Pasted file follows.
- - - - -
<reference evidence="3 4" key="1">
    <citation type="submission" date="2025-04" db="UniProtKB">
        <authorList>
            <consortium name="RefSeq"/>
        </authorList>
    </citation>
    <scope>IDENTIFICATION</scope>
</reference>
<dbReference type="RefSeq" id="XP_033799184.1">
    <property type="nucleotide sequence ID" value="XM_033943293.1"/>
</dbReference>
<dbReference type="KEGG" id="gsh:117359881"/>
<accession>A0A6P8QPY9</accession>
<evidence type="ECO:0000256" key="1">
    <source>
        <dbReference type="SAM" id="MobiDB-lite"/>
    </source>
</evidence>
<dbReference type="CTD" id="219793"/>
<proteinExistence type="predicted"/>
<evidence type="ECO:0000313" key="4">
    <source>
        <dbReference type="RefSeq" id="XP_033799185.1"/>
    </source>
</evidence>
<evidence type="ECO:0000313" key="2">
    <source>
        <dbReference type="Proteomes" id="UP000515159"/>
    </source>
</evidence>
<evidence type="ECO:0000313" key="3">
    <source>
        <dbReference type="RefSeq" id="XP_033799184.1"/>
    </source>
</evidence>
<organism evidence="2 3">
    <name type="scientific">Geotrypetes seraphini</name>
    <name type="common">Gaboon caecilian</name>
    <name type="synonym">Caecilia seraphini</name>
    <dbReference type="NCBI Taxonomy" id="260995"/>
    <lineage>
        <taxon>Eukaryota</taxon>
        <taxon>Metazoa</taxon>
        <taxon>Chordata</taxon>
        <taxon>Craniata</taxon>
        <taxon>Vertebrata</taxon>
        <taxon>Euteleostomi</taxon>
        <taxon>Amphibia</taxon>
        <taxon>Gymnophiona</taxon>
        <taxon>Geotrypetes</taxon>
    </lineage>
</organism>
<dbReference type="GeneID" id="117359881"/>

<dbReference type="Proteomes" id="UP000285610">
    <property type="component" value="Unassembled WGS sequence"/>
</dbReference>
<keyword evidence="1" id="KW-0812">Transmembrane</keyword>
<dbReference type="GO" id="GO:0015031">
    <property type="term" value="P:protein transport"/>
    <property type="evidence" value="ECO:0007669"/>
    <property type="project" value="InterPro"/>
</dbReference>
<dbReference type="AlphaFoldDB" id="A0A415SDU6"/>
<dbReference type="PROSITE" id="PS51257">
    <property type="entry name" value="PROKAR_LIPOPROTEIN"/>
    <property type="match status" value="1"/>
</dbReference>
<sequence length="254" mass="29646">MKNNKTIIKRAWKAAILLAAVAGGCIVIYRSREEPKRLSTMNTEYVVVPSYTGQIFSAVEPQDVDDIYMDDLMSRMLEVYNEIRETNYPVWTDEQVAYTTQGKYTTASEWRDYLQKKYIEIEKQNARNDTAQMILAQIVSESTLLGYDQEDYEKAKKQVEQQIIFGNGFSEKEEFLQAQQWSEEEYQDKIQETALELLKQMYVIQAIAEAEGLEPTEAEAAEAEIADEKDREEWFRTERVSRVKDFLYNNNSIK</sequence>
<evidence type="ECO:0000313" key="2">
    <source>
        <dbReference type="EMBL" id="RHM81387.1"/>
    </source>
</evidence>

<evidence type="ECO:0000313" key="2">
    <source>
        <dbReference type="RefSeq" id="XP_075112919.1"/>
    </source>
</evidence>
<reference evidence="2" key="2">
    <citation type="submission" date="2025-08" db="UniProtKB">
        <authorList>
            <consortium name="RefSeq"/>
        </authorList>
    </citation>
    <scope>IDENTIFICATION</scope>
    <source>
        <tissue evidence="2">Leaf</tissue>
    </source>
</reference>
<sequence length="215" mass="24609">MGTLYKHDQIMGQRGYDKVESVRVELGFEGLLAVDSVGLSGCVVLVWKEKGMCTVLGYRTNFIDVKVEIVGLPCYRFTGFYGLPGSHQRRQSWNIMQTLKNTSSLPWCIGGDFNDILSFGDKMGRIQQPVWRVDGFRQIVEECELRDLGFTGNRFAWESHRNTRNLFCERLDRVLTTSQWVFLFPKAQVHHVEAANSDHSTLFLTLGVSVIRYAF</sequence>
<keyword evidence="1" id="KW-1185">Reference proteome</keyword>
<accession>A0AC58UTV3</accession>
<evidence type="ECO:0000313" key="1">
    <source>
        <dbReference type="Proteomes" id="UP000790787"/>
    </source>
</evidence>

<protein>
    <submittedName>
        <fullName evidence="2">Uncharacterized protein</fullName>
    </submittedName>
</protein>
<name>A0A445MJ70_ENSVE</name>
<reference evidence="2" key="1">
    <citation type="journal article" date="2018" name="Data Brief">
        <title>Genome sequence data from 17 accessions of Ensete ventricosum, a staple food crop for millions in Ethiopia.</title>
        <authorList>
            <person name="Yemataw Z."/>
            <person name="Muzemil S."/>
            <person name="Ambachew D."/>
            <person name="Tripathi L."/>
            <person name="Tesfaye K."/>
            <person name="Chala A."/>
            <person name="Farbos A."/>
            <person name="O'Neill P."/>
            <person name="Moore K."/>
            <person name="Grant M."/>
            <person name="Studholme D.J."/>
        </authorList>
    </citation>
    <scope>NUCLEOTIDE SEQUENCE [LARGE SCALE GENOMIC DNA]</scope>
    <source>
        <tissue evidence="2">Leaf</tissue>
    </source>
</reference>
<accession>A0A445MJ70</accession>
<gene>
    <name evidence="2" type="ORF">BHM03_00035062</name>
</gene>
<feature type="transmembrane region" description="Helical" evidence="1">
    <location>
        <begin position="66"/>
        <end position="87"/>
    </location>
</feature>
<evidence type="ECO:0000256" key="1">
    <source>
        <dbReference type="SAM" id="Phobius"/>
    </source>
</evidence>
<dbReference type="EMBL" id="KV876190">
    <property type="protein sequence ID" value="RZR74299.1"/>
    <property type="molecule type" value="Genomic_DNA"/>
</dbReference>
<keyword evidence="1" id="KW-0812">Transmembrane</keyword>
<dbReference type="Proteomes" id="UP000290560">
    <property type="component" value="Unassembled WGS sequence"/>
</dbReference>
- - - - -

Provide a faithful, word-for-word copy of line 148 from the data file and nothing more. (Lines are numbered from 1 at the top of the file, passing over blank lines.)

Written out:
</dbReference>